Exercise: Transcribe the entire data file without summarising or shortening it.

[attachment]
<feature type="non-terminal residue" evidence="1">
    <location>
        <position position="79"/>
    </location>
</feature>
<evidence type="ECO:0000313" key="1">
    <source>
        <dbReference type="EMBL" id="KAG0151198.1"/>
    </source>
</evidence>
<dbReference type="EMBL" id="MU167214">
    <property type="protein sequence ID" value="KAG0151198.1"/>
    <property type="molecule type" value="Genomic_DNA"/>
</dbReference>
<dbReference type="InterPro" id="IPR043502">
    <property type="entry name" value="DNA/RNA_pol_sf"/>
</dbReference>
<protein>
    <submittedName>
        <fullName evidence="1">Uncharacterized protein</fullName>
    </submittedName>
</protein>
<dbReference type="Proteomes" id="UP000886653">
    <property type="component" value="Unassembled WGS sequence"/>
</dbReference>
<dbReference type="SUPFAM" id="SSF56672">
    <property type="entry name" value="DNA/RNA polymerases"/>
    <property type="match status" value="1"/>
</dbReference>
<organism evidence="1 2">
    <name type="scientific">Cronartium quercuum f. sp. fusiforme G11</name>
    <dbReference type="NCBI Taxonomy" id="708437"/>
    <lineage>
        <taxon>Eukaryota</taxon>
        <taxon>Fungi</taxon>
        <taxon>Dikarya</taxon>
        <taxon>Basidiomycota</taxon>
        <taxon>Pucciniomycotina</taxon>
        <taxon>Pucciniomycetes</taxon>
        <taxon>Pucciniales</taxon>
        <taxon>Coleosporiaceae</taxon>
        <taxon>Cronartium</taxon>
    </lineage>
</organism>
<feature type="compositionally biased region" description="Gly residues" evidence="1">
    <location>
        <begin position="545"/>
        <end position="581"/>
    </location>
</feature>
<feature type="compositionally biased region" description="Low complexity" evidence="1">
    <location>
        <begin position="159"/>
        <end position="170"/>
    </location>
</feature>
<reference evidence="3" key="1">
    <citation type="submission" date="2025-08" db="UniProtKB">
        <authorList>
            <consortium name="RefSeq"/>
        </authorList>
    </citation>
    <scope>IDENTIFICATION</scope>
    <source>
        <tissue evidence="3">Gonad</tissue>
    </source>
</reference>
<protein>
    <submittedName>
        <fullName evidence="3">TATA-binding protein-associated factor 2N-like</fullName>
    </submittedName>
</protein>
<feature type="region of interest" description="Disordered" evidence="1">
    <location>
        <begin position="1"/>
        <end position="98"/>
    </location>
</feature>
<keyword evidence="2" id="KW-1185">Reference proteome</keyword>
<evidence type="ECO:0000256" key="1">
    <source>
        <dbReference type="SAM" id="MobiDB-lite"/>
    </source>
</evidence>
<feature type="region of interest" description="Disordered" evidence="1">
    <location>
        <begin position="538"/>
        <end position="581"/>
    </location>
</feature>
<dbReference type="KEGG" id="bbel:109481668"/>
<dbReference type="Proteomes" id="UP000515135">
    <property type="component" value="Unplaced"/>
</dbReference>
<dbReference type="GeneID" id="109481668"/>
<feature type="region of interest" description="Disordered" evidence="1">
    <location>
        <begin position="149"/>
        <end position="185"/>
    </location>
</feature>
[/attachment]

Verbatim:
<feature type="non-terminal residue" evidence="1">
    <location>
        <position position="79"/>
    </location>
</feature>
<evidence type="ECO:0000313" key="1">
    <source>
        <dbReference type="EMBL" id="KAG0151198.1"/>
    </source>
</evidence>
<dbReference type="EMBL" id="MU167214">
    <property type="protein sequence ID" value="KAG0151198.1"/>
    <property type="molecule type" value="Genomic_DNA"/>
</dbReference>
<dbReference type="InterPro" id="IPR043502">
    <property type="entry name" value="DNA/RNA_pol_sf"/>
</dbReference>
<protein>
    <submittedName>
        <fullName evidence="1">Uncharacterized protein</fullName>
    </submittedName>
</protein>
<dbReference type="Proteomes" id="UP000886653">
    <property type="component" value="Unassembled WGS sequence"/>
</dbReference>
<dbReference type="SUPFAM" id="SSF56672">
    <property type="entry name" value="DNA/RNA polymerases"/>
    <property type="match status" value="1"/>
</dbReference>
<organism evidence="1 2">
    <name type="scientific">Cronartium quercuum f. sp. fusiforme G11</name>
    <dbReference type="NCBI Taxonomy" id="708437"/>
    <lineage>
        <taxon>Eukaryota</taxon>
        <taxon>Fungi</taxon>
        <taxon>Dikarya</taxon>
        <taxon>Basidiomycota</taxon>
        <taxon>Pucciniomycotina</taxon>
        <taxon>Pucciniomycetes</taxon>
        <taxon>Pucciniales</taxon>
        <taxon>Coleosporiaceae</taxon>
        <taxon>Cronartium</taxon>
    </lineage>
</organism>
<feature type="compositionally biased region" description="Gly residues" evidence="1">
    <location>
        <begin position="545"/>
        <end position="581"/>
    </location>
</feature>
<feature type="compositionally biased region" description="Low complexity" evidence="1">
    <location>
        <begin position="159"/>
        <end position="170"/>
    </location>
</feature>
<reference evidence="3" key="1">
    <citation type="submission" date="2025-08" db="UniProtKB">
        <authorList>
            <consortium name="RefSeq"/>
        </authorList>
    </citation>
    <scope>IDENTIFICATION</scope>
    <source>
        <tissue evidence="3">Gonad</tissue>
    </source>
</reference>
<protein>
    <submittedName>
        <fullName evidence="3">TATA-binding protein-associated factor 2N-like</fullName>
    </submittedName>
</protein>
<feature type="region of interest" description="Disordered" evidence="1">
    <location>
        <begin position="1"/>
        <end position="98"/>
    </location>
</feature>
<keyword evidence="2" id="KW-1185">Reference proteome</keyword>
<evidence type="ECO:0000256" key="1">
    <source>
        <dbReference type="SAM" id="MobiDB-lite"/>
    </source>
</evidence>
<feature type="region of interest" description="Disordered" evidence="1">
    <location>
        <begin position="538"/>
        <end position="581"/>
    </location>
</feature>
<dbReference type="KEGG" id="bbel:109481668"/>
<dbReference type="Proteomes" id="UP000515135">
    <property type="component" value="Unplaced"/>
</dbReference>
<dbReference type="GeneID" id="109481668"/>
<feature type="region of interest" description="Disordered" evidence="1">
    <location>
        <begin position="149"/>
        <end position="185"/>
    </location>
</feature>